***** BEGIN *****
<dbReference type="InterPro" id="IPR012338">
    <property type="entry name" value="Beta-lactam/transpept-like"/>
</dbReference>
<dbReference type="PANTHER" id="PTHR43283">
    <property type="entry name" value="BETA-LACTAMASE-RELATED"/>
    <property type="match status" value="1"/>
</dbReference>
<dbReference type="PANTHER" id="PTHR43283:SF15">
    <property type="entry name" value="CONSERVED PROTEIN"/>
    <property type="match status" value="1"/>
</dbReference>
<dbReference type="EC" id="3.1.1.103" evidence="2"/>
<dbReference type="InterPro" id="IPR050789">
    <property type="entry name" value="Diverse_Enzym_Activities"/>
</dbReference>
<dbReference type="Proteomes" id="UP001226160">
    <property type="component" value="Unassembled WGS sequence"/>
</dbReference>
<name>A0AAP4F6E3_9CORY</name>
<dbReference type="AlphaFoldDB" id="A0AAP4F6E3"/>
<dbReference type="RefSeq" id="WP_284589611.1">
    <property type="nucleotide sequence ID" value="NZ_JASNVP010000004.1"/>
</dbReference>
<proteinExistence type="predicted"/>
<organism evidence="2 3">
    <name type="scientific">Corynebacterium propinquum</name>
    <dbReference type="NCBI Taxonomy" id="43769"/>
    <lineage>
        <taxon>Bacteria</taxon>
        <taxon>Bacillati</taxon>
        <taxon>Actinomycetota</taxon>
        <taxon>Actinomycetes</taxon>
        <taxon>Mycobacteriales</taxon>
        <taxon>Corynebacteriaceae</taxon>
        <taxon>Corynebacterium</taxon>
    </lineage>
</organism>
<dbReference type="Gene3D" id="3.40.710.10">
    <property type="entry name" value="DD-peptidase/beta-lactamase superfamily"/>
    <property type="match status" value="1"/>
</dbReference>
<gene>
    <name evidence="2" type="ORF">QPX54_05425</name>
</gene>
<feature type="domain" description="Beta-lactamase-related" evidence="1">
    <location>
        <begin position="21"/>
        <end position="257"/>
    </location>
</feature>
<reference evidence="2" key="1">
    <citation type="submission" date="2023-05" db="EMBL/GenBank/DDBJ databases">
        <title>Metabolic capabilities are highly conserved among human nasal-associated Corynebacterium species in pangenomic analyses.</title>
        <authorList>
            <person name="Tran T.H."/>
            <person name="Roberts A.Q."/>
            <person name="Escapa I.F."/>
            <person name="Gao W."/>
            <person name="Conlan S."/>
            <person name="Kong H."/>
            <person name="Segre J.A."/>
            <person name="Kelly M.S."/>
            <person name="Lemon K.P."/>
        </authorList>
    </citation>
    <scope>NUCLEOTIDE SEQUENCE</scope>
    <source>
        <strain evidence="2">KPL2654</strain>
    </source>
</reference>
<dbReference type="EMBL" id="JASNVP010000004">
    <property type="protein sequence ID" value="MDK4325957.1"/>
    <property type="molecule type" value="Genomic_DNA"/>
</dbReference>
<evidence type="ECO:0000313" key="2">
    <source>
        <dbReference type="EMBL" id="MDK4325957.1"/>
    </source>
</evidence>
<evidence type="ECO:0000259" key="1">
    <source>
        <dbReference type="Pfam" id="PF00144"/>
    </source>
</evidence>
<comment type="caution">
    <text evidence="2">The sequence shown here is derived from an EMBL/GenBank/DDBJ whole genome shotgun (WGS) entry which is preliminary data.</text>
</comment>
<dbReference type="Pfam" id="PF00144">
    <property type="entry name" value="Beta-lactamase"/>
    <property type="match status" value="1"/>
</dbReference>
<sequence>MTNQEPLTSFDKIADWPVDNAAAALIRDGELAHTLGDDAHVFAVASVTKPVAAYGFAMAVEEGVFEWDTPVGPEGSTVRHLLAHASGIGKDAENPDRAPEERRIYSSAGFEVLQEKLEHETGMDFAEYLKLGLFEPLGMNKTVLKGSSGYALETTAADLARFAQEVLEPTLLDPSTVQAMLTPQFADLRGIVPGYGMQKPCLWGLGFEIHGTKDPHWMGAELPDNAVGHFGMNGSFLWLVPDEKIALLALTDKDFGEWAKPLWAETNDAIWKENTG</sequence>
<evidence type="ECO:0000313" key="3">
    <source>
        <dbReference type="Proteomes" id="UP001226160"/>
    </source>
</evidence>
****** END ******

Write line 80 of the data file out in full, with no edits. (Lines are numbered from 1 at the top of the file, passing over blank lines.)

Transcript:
<evidence type="ECO:0000259" key="1">